Of course, the dreaminess was caused by my sublime evening with Jesse. The canoe ride, the extremely romantic kiss – or kisses, to be precise – beneath the willow, his soft whispers of 'querida'…

I was quite sure that even the prettiest and most popular girls hadn't experienced anything as idealistically romantic. It was too perfect to be true. It seemed like a fairytale.

Accordingly, my hopelessly besotted mind began, Once upon a time…

My thoughts were broken, however, as soon as I swung my bedroom door open, stepped inside and closed it. One moment, I just stared.

The next, I groaned loudly. I had been futilely hoping I had gotten rid of it along with my life in New York, thinking that maybe it was the city air that, in some weird way, induced it. But how could I have been so naïve? Of course it would come back to, literally, haunt me. No, not come back. It had always been there and would always be there. Because it was inside me.

It was my accursed ability to see the dead.

Yeah, I must've forgotten to mention that. You see, I'm what you call a mediator. I can see, communicate and even touch the dead. In fact, they're as good as living to me. Of course, other than the fact that I can't kill them. Duh.

In New York, my room had been a sort of Grand Central Station for ghosts. They came and went as they wished, without invitation. My job was to listen to them about what was holding them back in this world and then to fix it and so help them ascend to heaven or go on to their next life or whatever.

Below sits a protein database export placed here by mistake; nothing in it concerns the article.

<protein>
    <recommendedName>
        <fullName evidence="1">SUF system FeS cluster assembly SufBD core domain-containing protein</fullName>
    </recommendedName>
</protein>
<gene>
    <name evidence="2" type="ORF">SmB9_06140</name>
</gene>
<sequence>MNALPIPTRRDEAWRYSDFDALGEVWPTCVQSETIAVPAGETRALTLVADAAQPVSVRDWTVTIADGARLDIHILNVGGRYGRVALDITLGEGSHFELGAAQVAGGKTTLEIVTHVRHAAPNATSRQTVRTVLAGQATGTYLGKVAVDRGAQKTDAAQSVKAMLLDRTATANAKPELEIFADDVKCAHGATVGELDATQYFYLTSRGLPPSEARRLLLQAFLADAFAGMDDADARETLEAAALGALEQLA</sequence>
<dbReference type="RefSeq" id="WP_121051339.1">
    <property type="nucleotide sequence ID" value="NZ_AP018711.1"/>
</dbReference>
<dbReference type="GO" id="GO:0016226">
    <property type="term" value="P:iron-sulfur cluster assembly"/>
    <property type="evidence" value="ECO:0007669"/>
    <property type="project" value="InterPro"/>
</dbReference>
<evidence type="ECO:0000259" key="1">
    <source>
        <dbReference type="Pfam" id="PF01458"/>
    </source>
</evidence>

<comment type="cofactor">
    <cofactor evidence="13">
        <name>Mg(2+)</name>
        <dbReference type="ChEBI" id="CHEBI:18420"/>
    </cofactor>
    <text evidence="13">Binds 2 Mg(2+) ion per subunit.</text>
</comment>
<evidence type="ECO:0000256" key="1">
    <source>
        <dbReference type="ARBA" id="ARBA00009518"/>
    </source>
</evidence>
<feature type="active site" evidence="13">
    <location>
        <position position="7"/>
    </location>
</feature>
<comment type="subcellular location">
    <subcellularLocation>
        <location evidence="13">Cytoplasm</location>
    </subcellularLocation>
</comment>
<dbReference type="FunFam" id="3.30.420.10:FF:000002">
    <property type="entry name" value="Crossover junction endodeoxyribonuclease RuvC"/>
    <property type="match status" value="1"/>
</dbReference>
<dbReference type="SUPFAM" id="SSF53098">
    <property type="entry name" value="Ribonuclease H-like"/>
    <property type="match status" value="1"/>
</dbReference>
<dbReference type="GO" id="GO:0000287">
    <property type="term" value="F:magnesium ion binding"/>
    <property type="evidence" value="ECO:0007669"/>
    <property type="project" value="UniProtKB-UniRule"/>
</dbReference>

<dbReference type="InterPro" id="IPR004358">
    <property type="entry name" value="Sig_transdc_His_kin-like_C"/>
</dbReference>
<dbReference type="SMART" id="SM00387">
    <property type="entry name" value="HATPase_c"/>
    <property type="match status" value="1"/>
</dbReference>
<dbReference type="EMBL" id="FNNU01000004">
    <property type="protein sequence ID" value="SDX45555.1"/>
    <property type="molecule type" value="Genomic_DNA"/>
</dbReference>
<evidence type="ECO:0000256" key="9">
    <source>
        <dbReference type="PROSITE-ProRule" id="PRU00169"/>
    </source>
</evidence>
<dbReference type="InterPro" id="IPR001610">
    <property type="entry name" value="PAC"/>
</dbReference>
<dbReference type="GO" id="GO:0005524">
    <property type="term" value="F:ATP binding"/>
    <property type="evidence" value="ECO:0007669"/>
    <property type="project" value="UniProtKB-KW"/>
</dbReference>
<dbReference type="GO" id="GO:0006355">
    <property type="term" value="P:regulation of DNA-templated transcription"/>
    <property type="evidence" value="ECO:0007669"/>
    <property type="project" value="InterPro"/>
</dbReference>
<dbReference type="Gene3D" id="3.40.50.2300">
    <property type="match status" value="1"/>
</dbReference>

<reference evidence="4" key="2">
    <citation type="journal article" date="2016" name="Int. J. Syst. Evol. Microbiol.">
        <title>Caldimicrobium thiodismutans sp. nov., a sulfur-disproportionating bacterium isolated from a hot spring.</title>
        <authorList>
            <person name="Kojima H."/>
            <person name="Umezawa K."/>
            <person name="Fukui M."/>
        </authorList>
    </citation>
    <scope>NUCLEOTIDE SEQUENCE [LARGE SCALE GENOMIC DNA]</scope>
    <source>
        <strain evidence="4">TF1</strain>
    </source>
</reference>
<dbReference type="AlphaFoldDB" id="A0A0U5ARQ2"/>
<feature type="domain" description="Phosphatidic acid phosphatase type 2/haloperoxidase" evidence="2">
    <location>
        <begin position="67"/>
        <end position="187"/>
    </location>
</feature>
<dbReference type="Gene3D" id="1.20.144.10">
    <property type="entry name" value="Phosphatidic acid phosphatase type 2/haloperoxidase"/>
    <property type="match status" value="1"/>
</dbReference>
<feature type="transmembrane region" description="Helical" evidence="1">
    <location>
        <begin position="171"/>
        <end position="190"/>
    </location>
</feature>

It was a generally troublesome job, requiring a lot of sneaking around at the dead of the night, nasty bruises and broken arms and…an occasional visit to the police station. This accounted for my lack of enthusiasm regarding the 'job' and my pleasure at not meeting a single ghost since moving to the country.

Until now. Because the curly-haired boy sitting on my bed was definitely a ghost. I had seen that slightly translucent body texture and that ethereal glow too many times before to have a doubt.

My groan interrupted his deep contemplation of the comforter and he turned to look at me. A small smile alighted on his face. "Hello," he said in a thin boyish voice. "You must be the mediator."

There goes my evening, I thought wearily. Romance was just not written in my stars.

"Yeah, I'm the mediator," I said, walking over to the other side of the four-poster bed, where he was sitting. I leaned my shoulder against the bedpost and crossed my arms in front of my chest, scrutinizing him. As was my routine with all ghosts, I was trying to place him in one of the two categories: 'Trouble' or 'Not'.

He looked up at me with big blue eyes the color of robin eggs. They were as expressive as only a child's eyes could be. His hair was a curly brown mess, the locks so tightly coiled and lush that the overall effect was like that of a hypnotizing spiral pattern. Flicking a glance over his scrawny figure, I decided he wasn't any trouble. At least for now.

"What's your name?" I asked.

"Jack," he answered succinctly. "You?"